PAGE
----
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2002

Curriculum and Instruction

Aggressive weed

Articles 1 - 6 of 6

Full-Text Articles in Education

Ec02-173 Spotted And Diffuse Knapweed, Neil L. Heckman, Ryan M. Goss, Roch E. Gaussoin, Stevan Z. Knezevic, John L. Lindquist Jan 2002

Ec02-173 Spotted And Diffuse Knapweed, Neil L. Heckman, Ryan M. Goss, Roch E. Gaussoin, Stevan Z. Knezevic, John L. Lindquist

Historical Materials from University of Nebraska-Lincoln Extension

Spotted knapweed (Centaure amaculosa Lam. = C. biebersteinii DC.) and diffuse knapweed (C.diffusa Lam.) are two of Nebraska’s seven noxious weeds. They are also noxious in at least 17 other states. These are closely related species that are well adapted to a variety of habitats including open forests, rangelands and pastures, Conservation Reserve Program lands, roadsides, and ditch banks. Centaurea is a large genus of over 400 species, 32 of which are common weeds of the United States and several of which [e.g., yellowstar thistle, C. solstitalis L, and Russian knapweed, C. repens L. =Acroptilon repens (L.) DC ...


Ec02-172 Plumeless Thistle, Kara L. Hilgenfeld, Alex Martin Jan 2002

Ec02-172 Plumeless Thistle, Kara L. Hilgenfeld, Alex Martin

Historical Materials from University of Nebraska-Lincoln Extension

Plumeless thistle (Carduus acanthoides L.) is one of seven noxious weeds in Nebraska. An introduced invasive broadleaf weed native to Europe and Asia, plumeless thistle currently infests about 65,000 acres in Nebraska. Infestations of plumeless thistle may reduce productivity of pastures and rangeland, where infestations tend to be the largest. Plumeless thistle competes with and suppresses growth of desirable species. Heavy infestations prevent livestock from grazing the area and lighter infestations prevent livestock from eating plants growing near the thistle. Estimates place the annual loss in Nebraska agricultural production due to plumeless thistle at $162,000. Although plumeless thistle ...


Ec02-174 Leafy Spurge, Robert A. Masters, Brady F. Kappler Jan 2002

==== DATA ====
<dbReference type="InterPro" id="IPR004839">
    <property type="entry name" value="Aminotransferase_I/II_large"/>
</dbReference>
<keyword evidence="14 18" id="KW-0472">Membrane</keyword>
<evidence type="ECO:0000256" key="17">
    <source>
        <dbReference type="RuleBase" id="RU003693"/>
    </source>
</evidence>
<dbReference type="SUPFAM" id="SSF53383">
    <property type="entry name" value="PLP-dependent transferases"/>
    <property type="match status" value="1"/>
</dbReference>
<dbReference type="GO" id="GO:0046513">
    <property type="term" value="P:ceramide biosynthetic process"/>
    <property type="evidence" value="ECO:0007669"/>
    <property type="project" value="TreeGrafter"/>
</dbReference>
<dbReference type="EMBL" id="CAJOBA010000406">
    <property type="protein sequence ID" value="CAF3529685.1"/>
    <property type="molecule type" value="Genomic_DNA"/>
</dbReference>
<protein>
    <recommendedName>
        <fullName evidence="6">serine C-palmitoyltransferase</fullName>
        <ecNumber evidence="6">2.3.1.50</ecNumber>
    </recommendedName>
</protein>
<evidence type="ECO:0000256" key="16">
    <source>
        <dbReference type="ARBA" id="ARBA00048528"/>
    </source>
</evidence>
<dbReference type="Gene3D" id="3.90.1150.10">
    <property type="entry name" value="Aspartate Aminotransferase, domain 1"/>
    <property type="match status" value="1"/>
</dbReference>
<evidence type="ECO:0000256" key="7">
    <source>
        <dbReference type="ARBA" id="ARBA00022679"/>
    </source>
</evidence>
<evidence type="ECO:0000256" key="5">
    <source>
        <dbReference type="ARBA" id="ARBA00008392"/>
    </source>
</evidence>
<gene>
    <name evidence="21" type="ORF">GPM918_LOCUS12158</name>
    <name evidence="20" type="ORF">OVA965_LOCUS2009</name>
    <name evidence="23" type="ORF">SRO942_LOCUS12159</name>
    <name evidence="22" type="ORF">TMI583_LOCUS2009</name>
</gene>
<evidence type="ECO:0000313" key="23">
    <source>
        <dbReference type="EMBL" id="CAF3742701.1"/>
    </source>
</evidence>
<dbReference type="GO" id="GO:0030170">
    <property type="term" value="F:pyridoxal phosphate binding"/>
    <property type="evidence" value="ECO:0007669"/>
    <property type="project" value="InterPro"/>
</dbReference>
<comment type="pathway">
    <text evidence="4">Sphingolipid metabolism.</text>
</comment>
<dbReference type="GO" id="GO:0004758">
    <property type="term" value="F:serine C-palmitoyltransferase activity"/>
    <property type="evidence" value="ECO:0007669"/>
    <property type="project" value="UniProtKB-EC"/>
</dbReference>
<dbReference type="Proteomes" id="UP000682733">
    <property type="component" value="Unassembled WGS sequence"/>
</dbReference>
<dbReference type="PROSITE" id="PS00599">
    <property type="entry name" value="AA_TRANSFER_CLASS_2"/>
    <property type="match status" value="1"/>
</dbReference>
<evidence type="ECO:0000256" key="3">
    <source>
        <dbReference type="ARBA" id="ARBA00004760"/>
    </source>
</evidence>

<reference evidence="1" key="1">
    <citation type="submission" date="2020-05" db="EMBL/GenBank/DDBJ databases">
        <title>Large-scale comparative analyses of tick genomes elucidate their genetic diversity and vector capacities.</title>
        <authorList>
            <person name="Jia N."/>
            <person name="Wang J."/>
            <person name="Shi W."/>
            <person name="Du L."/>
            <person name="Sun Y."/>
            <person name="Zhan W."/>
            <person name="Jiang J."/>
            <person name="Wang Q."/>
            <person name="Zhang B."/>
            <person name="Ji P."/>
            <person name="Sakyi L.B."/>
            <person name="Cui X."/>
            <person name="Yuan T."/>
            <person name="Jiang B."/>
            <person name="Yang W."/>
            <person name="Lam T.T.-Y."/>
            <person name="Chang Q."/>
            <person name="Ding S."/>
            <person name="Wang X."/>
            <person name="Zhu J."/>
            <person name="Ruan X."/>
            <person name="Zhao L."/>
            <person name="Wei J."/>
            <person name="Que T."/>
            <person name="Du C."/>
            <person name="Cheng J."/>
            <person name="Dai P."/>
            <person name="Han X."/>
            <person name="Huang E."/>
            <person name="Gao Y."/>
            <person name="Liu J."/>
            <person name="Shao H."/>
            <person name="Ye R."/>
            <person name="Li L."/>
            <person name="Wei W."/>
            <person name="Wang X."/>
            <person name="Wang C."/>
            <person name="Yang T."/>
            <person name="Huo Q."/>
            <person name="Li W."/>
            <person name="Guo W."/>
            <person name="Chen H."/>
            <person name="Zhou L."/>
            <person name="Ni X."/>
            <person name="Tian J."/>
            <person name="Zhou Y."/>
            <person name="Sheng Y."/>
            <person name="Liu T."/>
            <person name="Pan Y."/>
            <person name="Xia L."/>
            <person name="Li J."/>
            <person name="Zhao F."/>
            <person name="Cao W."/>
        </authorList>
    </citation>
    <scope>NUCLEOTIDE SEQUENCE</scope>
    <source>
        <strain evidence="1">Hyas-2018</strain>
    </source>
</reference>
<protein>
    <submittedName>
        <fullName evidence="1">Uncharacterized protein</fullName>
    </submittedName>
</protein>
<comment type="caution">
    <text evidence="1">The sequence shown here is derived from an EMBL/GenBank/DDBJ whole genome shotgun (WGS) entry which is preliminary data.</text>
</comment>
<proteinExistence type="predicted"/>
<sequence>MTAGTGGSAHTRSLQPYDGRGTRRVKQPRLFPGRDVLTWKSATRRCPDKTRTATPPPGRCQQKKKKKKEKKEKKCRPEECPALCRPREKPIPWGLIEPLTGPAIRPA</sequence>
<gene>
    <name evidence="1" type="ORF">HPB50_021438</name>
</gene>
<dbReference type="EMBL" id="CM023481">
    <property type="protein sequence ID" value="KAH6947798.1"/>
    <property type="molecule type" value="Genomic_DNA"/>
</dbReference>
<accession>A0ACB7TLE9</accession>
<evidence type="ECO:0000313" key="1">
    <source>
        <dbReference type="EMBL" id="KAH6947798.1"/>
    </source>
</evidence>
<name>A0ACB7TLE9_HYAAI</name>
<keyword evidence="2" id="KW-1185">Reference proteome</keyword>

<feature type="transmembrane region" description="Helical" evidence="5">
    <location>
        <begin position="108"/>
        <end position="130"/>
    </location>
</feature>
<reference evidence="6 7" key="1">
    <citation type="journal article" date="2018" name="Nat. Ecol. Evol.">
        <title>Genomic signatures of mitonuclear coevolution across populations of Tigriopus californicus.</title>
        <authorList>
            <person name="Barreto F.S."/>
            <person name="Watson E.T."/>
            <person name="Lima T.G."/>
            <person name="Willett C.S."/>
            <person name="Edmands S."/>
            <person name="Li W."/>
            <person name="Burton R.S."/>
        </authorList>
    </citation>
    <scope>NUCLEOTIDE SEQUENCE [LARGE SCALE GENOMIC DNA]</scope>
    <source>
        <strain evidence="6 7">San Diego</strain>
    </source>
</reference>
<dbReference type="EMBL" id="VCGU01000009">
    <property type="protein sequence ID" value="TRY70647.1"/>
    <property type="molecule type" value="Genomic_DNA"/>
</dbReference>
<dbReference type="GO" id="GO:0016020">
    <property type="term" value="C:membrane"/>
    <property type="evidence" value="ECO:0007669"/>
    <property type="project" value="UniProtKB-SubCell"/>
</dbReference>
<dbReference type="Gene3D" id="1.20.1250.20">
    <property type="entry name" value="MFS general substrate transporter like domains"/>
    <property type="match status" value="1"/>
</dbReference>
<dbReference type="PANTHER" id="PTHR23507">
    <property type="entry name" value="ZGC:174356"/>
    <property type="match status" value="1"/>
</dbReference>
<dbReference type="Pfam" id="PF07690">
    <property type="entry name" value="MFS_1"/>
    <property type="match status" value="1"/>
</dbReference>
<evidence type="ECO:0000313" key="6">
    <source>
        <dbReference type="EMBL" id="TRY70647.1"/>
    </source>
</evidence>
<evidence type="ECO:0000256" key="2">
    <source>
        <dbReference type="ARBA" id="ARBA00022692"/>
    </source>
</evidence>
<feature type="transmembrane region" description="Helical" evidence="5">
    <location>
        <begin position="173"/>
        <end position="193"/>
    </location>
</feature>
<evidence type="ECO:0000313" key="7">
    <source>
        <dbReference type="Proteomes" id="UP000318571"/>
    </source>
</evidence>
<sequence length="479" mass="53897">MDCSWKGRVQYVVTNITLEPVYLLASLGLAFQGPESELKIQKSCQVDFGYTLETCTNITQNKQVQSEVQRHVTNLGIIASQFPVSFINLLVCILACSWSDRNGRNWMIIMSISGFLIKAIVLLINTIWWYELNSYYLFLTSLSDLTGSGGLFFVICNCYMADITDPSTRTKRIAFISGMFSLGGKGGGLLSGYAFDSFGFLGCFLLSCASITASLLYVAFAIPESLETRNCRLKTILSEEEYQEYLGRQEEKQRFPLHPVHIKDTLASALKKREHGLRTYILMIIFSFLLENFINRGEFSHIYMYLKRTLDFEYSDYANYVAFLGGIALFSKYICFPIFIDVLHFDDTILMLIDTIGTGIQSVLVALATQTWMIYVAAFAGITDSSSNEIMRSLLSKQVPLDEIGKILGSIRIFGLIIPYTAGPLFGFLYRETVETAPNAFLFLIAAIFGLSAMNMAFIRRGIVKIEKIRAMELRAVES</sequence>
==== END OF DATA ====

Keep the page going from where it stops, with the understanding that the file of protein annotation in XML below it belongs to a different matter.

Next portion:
Ec02-174 Leafy Spurge, Robert A. Masters, Brady F. Kappler

Historical Materials from University of Nebraska-Lincoln Extension

Leafy spurge is an invasive weed that infests over three million acres in the northern Great Plains and the prairie provinces of Canada. It is commonly found in rangelands, pastures, roadsides, rights-of-way, and woodlands. Leafy spurge can reduce rangeland and pasture carrying capacity by as much as 75 percent because it competes with forages and cattle avoid grazing areas infested with this weed. In North Dakota where leafy spurge infests about 900,000 acres, estimates of direct and indirect losses exceed $100 million each year. In Nebraska, the direct loss in forage value attributed to leafy spurge has been estimated ...


Ec02-171 Canada Thistle, Robert G. Wilson Jan 2002

Ec02-171 Canada Thistle, Robert G. Wilson

Historical Materials from University of Nebraska-Lincoln Extension

Canada thistle [Cirsium arvense (L) Scop.] is one of the seven species defined by Nebraska law as a noxious weed. At least 35 other states also have determined by law that Canada thistle poses a threat to the economic, social, and aesthetic well-being of the residents of their state. Canada thistle is probably the most widespread of all the thistle species and many land managers consider it the most difficult thistle to control. In Nebraska, Canada thistle is estimated to infest 460,000 acres.


Ec02-177 Purple Loosestrife, Stevan Z. Knezevic Jan 2002

Ec02-177 Purple Loosestrife, Stevan Z. Knezevic

Historical Materials from University of Nebraska-Lincoln Extension

Purple loosestrife (Lythrum salicaria) is an introduced invasive weed that isover running thousands of acres of wetlands and waterways in the Midwest. Once purple loosestrife invades a wetland, natural habitat is lost and the productivity of native plant and animal communities is severely reduced. These losses in turn interfere with various levels of the ecosystem and area recreational activities such as fishing, boating and hunting, diminishing revenue from tourism and impairing the social and economic well being of local communities. A single control measure cannot provide long-term, sustainable control of this weed. An integrated approach, using a variety of mechanical ...


Ec02-176 Musk Thistle, Fred Roeth, Steven R. Melvin, Irvin L. Schleufer Jan 2002

Ec02-176 Musk Thistle, Fred Roeth, Steven R. Melvin, Irvin L. Schleufer

Historical Materials from University of Nebraska-Lincoln Extension

Musk thistle (Carduus nutans L.) is an introduced invasive broadleaf weed native to Europe, North Africa, and Asia. In these areas it is a minor weed because natural enemies keep its population low. When the plant was introduced into North America, its natural enemies were left behind. Without these natural checks, the thistle is able to thrive and compete with native vegetation.

Musk thistles aggressively invade all lands in Nebraska. Typical cropland weed control methods are very effective against them; however, land with permanent cover (pasture, range, roadway ditches and wasteland) that is not tilled or treated with a herbicide ...